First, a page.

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A meander along the South Bank… it’s the Licensing Lookout

Start Licensing’s Ian Downes takes a stroll along London’s South Bank and discovers how Foyles is using licensed brands as a key part of its offer.

I have managed to get out and about a few times over the last few days, even managing a couple of face to face meetings. Hopefully this is a sign that we may be getting back to some semblance of normality. I have certainly missed my between meeting strolls around London and was pleased that I was able to get a short walk alongside the Thames last week. It was a lovely crisp sunny morning. A great morning for a stroll and Looking Out.

I always like wandering along the South Bank, not least as I can visit the Royal Festival Hall branch of bookshop Foyles. This branch is located alongside the Royal Festival Hall and in normal times would be a prime retail location.

Of course, recently footfall in London has been reduced and venues like the Festival Hall have had a curtailed programme of events. I visited Foyle’s on a Friday morning and I was one of a handful of customers. Hopefully this was atypical and things are picking up for retailers. Indeed, it was promoting a January sale prominently in the window with reductions up to 50% off. I guess this is normal for January, but I think more retailers will be using price reductions and sales to drive footfall.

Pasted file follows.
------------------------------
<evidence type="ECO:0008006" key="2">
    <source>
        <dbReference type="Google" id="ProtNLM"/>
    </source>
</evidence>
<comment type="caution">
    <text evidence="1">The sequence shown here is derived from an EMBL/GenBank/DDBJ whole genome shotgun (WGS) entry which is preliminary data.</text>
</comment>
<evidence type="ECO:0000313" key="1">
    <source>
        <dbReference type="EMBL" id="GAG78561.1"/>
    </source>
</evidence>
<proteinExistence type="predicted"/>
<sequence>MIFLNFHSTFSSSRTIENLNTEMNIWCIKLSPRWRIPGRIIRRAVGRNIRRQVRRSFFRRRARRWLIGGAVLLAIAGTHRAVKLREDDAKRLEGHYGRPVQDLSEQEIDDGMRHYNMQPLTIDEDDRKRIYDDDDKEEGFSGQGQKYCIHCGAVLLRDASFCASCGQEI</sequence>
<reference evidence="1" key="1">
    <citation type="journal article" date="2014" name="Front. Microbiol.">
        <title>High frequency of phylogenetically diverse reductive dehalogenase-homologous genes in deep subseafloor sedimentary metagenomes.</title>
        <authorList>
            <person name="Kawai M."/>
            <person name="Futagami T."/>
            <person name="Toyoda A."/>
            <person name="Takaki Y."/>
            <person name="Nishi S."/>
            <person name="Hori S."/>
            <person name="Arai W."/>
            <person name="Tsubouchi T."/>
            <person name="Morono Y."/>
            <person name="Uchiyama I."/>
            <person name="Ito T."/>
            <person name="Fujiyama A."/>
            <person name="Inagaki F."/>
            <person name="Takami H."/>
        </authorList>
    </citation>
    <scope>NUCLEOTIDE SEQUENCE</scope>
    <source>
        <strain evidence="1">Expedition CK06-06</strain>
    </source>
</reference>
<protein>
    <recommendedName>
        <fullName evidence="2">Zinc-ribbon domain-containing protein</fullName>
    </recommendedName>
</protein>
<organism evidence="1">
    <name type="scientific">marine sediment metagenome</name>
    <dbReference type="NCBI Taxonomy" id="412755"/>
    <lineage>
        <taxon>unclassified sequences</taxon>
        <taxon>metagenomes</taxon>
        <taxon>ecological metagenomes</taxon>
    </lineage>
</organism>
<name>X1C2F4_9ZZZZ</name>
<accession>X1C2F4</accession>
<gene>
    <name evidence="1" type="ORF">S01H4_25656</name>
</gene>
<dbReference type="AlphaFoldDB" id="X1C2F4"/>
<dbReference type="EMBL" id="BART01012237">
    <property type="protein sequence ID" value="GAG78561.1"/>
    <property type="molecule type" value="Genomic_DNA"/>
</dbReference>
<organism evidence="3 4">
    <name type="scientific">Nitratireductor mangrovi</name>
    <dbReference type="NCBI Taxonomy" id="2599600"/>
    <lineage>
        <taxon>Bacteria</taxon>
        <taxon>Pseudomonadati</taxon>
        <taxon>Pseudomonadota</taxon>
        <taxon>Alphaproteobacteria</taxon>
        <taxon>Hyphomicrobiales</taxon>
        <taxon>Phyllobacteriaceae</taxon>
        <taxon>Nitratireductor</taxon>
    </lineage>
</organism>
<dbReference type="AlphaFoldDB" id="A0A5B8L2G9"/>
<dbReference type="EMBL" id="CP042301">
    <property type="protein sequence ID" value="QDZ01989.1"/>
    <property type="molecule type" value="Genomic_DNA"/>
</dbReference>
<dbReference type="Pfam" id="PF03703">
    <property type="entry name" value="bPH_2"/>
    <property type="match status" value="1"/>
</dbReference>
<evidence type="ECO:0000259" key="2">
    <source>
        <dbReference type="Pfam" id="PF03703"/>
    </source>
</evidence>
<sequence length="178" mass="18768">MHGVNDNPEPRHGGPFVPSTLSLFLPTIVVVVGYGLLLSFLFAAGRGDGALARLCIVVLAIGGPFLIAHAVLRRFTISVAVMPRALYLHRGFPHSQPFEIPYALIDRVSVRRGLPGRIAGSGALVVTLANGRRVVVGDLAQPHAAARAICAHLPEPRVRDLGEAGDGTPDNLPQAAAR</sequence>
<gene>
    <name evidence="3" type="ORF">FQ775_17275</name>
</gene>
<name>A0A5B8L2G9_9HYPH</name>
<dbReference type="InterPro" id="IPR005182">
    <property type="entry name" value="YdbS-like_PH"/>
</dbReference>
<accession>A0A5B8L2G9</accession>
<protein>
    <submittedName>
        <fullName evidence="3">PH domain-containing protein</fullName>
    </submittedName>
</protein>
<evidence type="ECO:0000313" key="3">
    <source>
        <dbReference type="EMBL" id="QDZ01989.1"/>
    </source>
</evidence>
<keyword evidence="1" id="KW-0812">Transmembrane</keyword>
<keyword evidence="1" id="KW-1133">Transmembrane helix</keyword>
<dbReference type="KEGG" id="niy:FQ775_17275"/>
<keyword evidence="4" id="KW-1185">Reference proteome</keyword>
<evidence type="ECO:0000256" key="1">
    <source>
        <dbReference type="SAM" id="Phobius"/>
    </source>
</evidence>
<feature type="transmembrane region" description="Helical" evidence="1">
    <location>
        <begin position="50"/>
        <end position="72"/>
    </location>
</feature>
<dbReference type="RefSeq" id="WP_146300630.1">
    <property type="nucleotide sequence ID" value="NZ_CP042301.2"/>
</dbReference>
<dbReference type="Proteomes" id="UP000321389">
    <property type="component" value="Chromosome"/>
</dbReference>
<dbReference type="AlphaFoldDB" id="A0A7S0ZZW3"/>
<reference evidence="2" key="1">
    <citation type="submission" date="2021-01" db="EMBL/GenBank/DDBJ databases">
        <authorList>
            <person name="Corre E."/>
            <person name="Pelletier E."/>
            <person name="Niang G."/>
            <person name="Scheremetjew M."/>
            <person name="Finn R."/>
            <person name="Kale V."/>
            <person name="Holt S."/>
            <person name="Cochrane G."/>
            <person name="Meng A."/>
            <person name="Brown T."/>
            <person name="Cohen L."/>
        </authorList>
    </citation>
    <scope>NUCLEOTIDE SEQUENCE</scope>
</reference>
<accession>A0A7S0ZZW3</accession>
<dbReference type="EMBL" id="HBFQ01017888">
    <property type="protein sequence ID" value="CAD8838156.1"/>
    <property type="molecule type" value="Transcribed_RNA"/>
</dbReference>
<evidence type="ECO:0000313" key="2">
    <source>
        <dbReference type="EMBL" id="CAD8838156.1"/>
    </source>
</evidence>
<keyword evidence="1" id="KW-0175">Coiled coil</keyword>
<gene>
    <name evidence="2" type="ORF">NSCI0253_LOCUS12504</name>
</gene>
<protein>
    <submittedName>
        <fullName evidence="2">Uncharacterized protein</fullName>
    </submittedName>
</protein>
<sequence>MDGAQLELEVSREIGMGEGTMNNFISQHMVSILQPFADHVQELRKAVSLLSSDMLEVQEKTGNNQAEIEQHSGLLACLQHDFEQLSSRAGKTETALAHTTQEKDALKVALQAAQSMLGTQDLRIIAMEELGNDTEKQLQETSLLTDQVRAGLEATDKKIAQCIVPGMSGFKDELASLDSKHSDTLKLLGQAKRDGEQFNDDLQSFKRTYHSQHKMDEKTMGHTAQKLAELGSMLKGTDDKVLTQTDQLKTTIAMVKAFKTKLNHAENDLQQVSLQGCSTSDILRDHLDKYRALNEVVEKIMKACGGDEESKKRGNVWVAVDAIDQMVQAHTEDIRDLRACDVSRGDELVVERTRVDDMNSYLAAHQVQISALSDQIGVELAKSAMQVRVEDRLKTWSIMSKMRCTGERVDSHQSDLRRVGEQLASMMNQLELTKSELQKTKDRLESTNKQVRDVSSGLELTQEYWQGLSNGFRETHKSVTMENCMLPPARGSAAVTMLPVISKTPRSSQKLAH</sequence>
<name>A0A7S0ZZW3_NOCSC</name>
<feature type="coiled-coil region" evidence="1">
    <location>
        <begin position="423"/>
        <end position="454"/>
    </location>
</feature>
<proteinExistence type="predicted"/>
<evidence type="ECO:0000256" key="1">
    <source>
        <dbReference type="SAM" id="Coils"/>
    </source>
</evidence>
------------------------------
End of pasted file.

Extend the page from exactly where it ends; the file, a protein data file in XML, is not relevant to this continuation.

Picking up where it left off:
LL5Another window display was promoting a charming illustrated book The Little Wooden Robot and the Log Princess by Tom Gauld. This was Foyles’ Children’s Book of the Year. The window display featured illustrations from the book and there was a really good display for the book in-store. It is good to see retailers taking a proactive front foot approach to selling and promotion. I am sure this is a welcome boost to publishers, authors and illustrators. Initiatives like this give retailers real focus and help them stand out in the market.

Because of its location, this branch of Foyles carries quite a lot of London-centric product. It also majors on ranges connected to the arts, music, drama and film reflecting the fact that the South Bank is a cultural hub. One of the licensing highlights in the context of London-themed products was the presence of a number of London Underground/TFL products including a range of magnetic mini page markers featuring a number of the individual Tube lines and corresponding stations.

LL6Shops like Foyle’s seem to be very good at managing their inventory branch by branch to reflect the make up of their customers. This sort of approach to buying is not possible for all retailers, but I think for those that can buy in such a curated way it is an advantage.

There was also a number of examples of products featuring heritage brands such as V&A and the British Library. These included books, greetings cards and jigsaw puzzles. Heritage brands are a good fit for bookshops. Greeting cards were a key feature in Foyles with spinners and dedicated space throughout the shop. Other licensed card ranges that caught my eye were Hype’s Mr Men and Little Miss cards. Hype also had some Moomin cards in-store alongside a second range of Moomin cards from another supplier.

Of course, Foyles is first and foremost a bookshop and licensed titles feature throughout the store across different departments. One trend I have noticed recently is that publishers are creating special or limited edition titles. These are generally selling at higher prices and are targeting gift givers, collectors and fans.

LL1Two examples I saw on this visit were quite a contrast subject wise, but in many ways similar in their approach.